How did they hit upon the notion of sending anonymous videos, if they did? We will never know. But Walid must have sent them, with or without Pierrot. His access to Majid's apartment proves that. On the school stairs, Majid and Walid have a conversation with body language that is suggestive--but of what? I believe but can't prove it indicates this is not their first meeting. What is important in Haneke's use of the shot is: These two know one another. That's what we can say for sure.
All right, now. We have two characters with motives, and together they would have the means to make the videos. It is likely that Walid physically placed the cameras(s). Pierrot is under closer supervision. We cannot be sure of his whereabouts at every time in the movie (even his parents are not). My guess is that Haneke deliberately kept some uncertainty. In any event, Wajid is free at any time to drop packages, ring doorbells, and make anonymous telephone calls. Pierrot is free much of the time to help. Pierrot is not, however, strictly speaking, necessary.
Other questions arise. Where is the first camera hidden? Georges appears in one video to be looking directly at it. Haneke elsewhere in the film gives us a good look at where it must have been. Somewhere on the side of that building, perhaps hidden in some plantings. That would imply access to the building, but let's not even go there. The point is, we can clearly see that a camera could apparently not be hidden there. It couldn't? Well, a camera was. Case closed. And it must have required an electrical outlet, since it had to run for long periods. We can eliminate the possibility that it's motion-sensitive, because it runs when there's no motion.
The point, I think, is not how the family was watched, but that it was watched. Our difficulty in figuring out how is not Haneke's problem.
The childish drawings. Who made them? Could be Walid, Pierrot, or, not to rule him out, Majid. Their style is deliberately that of a child of five. Their subject is designed to evoke a traumatic event at that age, which could be linked, too, to Georges' memory of Majid chopping off the rooster's head. I saw chickens beheaded in my grandmother's garage at that age, and can vividly remember it now. In the 1940s you might bring home a live chicken from a cousin's farm and kill it for dinner, especially with postwar rationing.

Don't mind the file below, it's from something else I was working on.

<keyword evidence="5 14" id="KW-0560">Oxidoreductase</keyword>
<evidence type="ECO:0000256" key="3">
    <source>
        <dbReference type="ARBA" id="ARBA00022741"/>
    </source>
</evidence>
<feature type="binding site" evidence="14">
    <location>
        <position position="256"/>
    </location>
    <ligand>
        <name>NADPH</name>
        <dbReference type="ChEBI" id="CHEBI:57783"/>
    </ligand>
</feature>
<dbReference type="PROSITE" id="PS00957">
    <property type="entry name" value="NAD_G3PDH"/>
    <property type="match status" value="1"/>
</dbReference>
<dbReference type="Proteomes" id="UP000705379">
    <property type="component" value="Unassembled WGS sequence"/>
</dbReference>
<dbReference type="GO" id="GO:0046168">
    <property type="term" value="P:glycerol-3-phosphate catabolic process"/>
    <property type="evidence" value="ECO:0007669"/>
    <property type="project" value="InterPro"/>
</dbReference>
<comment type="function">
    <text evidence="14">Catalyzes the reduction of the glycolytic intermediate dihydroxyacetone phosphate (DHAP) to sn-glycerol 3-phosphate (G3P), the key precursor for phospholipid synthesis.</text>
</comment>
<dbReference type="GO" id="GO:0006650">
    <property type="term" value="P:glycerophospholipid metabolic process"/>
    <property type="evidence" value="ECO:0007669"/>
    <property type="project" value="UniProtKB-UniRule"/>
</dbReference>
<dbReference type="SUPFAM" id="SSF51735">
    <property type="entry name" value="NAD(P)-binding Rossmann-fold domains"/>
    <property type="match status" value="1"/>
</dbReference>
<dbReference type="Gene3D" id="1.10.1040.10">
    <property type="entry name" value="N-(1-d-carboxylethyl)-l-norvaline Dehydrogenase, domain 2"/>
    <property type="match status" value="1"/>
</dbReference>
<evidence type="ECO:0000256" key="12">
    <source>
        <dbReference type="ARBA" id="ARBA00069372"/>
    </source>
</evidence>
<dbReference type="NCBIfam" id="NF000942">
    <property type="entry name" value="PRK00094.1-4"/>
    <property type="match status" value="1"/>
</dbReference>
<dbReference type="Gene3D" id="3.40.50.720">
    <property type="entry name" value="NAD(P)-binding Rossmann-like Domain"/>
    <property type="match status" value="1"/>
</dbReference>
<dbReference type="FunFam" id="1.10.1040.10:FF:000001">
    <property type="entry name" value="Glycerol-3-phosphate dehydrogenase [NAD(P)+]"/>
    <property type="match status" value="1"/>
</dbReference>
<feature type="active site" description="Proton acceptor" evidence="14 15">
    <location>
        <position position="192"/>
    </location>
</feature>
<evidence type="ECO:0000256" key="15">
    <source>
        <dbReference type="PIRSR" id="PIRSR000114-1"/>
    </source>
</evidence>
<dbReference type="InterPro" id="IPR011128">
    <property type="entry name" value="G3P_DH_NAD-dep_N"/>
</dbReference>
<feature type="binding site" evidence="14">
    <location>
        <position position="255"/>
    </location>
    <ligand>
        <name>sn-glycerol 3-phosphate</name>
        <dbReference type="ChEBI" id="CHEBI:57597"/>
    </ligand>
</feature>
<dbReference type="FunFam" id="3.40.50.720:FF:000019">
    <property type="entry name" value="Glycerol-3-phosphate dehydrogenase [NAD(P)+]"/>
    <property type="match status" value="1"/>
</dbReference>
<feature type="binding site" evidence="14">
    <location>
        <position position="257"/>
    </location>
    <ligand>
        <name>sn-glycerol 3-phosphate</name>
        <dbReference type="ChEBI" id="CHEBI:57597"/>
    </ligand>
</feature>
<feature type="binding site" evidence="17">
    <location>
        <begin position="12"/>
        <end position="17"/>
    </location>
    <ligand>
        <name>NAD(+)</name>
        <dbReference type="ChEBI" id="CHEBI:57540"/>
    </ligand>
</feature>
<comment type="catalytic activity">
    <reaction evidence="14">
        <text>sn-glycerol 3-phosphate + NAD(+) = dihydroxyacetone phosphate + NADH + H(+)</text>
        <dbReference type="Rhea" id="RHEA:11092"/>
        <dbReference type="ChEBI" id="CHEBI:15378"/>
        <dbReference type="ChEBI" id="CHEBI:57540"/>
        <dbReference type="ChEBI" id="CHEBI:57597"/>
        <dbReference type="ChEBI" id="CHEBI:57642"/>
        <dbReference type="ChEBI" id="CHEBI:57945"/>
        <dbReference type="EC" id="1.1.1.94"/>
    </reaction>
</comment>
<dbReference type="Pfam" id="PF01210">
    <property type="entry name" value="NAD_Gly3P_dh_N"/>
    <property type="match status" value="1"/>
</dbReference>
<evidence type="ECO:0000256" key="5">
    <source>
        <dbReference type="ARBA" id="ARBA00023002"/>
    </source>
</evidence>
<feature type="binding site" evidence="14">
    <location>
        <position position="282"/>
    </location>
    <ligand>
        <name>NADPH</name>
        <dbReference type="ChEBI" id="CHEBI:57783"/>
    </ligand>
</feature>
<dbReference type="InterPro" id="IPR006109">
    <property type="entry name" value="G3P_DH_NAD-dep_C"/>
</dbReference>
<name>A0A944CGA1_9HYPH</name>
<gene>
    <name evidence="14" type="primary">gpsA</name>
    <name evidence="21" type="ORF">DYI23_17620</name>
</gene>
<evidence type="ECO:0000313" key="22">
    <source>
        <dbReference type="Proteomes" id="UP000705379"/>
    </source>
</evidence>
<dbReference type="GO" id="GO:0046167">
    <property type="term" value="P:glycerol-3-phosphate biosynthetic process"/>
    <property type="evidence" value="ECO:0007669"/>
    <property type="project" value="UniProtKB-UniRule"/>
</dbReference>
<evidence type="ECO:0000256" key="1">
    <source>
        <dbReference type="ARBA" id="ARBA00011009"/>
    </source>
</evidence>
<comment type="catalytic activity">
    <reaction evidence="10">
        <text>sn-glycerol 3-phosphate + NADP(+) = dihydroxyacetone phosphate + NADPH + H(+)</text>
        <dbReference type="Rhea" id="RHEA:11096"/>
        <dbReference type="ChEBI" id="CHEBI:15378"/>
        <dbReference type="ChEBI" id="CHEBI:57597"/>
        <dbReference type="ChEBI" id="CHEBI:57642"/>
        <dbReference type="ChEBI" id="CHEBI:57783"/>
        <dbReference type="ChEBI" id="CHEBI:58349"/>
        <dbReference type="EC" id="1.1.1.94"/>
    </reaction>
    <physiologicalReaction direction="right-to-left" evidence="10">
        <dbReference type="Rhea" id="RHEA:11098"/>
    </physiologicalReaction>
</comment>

Now, then. Certainly Walid. Probably Pierrot working with him. Probably not Majid; his protestation of innocence completely convinced me. How did you feel? We come to the smoking gun I referred to in my review at "around" the 20:39 point in the DVD. I was thinking specifically of the boy with blood in his mouth, and the shots on either side are also crucial. As the critic Michael Mirasol writes in his discussion of the film, a preceding shot "refers to the spot where Georges' house is being recorded (the film's opening shot). It has to be a POV, but from whose?
"The film tricks us (as it did me) with the next brief shot of a boy with a bleeding mouth. If you watch carefully, the camera pans across the room to the bleeding boy by the window. This is not Georges' adult home, it's from his childhood home. The living room in this sequence is the same as the same sequence later in the film where Georges is leaving his mother's house. The boy I believe is Majid, from Georges' childhood memories.
He continues: "Think about it. Shot #3 I believe is from Pierrot's POV, looking at the spot where he can record his videos. The shot involving the bleeding boy reveals why Georges must have wanted Majid to be taken away. As a boy, he must have discovered Majid bleeding, and being young, did not understand what his condition meant, leading to the film's disturbing revelations."